7. Well, if we’re going to start talking about what religion can or should be, we could be running you out of server space. I don’t think that any human being should follow anyone or anything blindly: any religion that doesn’t require it’s adherents to take full responsibility for their own actions, instead of blindly following someone else’s interpretation of what they think the first preacher of that particular sect had to say is bound to become more interested in it’s (the Religion’s) success than in the welfare, well-being, and moral development of it’s followers. To my mind, a religion should be used as a road map, or a framework for creating a better person/life/society. Instead it is mis-used, to keep not only women subservient, but usually anyone not in the upper echelon of the religious hierarchy. Sometimes the menfolk get a little reward (like being told they are the head of the household) to keep them in line, and keep them willing to do the church’s dirty work.

  8. You’re right, a discussion of religion could run us out of server space. A discussion of abortion can do that too… So far only a couple of hate emails.

  9. There may not be enough server space for an adequate discussion of religion, but there’s plenty of room for it in heaven – given how sparsely populated it is.

  10. I used to get so confused by the term pro-life; it just never made sense to me. If you support a woman’s right to choose, then you support life. One of the things that really gets me are the anti-abortion bumper stickers, they’re are so insulting and arrogant, they know what is right and those who don’t agree are murderers.

    How about Choice ‘r Us?

  11. “Pro-Life” IS a totally confusing (by that I mean misleading) term. But it’s typical of right-wing framing – think Bush’s “Clear Skies Initiative” which lessened air quality standards, or their “Healthy Forests Initiative” that was all about logging old growth forests.

    It’s enough to make one cynical…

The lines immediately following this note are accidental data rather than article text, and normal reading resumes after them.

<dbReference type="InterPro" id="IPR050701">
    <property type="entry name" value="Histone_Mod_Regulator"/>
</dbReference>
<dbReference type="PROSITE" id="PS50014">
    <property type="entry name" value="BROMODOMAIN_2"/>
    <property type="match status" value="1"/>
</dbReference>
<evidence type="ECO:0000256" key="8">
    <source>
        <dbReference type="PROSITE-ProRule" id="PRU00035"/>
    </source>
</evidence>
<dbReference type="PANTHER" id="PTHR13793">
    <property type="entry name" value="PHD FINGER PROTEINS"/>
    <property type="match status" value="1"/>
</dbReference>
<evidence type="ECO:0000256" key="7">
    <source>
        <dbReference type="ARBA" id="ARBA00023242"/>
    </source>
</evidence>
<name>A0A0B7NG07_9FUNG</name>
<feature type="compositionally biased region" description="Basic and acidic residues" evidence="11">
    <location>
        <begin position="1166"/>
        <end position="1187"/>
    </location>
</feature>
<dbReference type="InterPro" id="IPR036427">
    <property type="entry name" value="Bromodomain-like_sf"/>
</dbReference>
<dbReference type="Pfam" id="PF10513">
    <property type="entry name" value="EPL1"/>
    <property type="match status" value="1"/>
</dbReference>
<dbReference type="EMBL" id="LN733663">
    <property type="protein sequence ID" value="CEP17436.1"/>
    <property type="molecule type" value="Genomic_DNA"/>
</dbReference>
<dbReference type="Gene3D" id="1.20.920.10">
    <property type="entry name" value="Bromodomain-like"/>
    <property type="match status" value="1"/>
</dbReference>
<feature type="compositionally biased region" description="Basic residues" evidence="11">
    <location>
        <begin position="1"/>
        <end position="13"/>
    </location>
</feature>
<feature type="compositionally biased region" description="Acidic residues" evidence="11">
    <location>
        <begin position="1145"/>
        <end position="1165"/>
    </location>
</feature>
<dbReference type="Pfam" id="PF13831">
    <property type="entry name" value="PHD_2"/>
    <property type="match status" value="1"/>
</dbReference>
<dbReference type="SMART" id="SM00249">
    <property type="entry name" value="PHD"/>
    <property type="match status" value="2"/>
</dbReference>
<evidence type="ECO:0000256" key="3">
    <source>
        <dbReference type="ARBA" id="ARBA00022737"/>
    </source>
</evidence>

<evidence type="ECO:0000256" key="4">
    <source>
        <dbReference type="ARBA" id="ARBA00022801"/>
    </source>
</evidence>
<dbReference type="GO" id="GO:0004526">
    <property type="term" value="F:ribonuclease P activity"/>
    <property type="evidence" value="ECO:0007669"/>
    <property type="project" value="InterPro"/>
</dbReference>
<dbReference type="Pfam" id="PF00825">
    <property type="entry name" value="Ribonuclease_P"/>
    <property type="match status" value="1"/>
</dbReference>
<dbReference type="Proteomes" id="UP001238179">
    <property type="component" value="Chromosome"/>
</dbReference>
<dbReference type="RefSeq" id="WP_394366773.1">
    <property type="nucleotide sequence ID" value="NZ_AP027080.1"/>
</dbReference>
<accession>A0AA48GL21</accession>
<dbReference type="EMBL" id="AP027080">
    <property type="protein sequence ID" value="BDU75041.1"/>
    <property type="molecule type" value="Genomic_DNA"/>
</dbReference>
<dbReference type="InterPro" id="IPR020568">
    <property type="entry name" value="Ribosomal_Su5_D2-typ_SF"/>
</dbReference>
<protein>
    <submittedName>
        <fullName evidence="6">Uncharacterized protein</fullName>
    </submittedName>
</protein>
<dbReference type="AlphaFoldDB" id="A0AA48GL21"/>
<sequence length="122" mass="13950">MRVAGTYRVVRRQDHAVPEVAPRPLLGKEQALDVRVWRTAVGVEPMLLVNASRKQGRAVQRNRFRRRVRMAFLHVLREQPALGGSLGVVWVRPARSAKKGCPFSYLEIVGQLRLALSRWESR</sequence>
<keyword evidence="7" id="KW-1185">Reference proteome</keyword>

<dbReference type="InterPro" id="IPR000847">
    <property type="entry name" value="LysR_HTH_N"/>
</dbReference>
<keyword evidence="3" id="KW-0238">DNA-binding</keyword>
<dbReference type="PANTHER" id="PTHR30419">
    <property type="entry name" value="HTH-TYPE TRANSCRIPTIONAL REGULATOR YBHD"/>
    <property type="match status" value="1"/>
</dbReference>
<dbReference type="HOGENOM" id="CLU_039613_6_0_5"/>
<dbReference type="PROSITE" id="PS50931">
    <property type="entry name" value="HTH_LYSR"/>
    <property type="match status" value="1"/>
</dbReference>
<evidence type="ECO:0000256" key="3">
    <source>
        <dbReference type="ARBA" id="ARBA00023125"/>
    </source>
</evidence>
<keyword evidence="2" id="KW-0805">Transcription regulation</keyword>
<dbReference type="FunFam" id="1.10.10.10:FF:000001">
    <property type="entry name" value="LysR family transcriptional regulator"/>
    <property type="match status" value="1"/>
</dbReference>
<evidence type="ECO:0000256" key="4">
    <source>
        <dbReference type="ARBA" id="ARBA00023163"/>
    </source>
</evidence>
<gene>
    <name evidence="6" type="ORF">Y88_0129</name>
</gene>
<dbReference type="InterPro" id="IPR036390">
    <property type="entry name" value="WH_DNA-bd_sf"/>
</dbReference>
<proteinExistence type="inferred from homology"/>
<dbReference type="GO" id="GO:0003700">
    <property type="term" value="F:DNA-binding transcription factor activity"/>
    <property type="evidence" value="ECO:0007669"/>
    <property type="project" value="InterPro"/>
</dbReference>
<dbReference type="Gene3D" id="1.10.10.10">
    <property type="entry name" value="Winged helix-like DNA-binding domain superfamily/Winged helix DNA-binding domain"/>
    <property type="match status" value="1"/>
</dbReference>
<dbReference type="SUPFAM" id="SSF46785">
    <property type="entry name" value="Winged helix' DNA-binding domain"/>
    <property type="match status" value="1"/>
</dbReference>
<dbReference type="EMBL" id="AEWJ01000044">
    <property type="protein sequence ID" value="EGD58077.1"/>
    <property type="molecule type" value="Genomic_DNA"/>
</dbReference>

12. Well, now Mr Thisisthatis, how do you know how sparsely populated heaven is? Were you there to check it out during your last incarnation?

    I’m told that everyone’s nekkid because when they were raptured they left everything, including their shoes and undies, behind.

  13. How do you two sides to take one step toward each other? — not easy! Here’s a question some folks have been asking anti-abortion activists lately: “If abortion were illegal, what should the penalty be for having an illegal abortion?”

    The video:

    I can’t tell if this is entirely helpful. Once people have said “I’m not really sure what the penalty should be”, where can you go from there?


  14. Carl, I’ve seen that video. You make a pro-life person think too much and their head explodes.

    I heard a really terrific interview on today’s “Talk of the Nation” with two men who were on opposite sides of the gay marriage question (Jonathan Rausch and David Blankenhorn – see NY Times editorial Feb. 21 by them).

    What was so fabulous is that they have been able to have a deep conversation about the problem and come to a solution that (although not perfect for either of them) is a compromise they can both live with.

    I’d love to see such a conversation happen with abortion.